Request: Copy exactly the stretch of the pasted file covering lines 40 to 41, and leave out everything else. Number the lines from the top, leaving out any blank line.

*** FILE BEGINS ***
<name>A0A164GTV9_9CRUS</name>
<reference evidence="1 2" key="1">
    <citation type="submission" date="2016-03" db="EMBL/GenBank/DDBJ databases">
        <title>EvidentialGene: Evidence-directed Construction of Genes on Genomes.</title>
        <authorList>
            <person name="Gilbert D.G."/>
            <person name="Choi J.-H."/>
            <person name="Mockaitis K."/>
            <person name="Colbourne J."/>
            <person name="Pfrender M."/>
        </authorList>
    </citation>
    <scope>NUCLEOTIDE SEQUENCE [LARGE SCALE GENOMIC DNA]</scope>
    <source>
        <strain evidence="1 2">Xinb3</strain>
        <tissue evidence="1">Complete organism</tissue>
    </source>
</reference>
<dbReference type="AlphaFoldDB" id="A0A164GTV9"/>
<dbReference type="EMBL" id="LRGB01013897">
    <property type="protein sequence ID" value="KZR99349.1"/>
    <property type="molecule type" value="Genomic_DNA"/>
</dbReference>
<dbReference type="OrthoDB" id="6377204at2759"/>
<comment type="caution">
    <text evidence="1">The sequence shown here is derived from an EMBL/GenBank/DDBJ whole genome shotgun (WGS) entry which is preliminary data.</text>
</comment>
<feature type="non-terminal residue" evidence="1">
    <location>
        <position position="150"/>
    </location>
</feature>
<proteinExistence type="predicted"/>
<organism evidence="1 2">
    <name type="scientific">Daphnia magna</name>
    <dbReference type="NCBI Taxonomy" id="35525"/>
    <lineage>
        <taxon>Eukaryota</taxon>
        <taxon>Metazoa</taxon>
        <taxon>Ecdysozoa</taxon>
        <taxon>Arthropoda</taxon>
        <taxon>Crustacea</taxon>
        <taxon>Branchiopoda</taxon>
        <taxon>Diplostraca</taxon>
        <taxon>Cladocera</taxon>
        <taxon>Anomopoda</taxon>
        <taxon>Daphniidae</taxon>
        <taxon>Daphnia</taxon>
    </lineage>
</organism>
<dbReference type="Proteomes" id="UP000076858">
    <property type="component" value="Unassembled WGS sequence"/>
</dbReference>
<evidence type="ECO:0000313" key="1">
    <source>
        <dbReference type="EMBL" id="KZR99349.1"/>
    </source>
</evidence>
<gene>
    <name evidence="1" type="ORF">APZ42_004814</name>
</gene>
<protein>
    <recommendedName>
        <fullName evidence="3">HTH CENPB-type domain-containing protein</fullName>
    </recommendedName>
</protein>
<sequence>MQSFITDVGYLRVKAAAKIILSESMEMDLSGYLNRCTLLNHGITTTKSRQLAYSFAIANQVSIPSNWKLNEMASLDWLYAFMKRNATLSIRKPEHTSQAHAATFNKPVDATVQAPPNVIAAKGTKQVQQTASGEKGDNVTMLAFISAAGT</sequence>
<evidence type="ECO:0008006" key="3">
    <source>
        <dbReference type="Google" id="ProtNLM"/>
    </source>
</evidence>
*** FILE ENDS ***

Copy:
        <taxon>Ecdysozoa</taxon>
        <taxon>Arthropoda</taxon>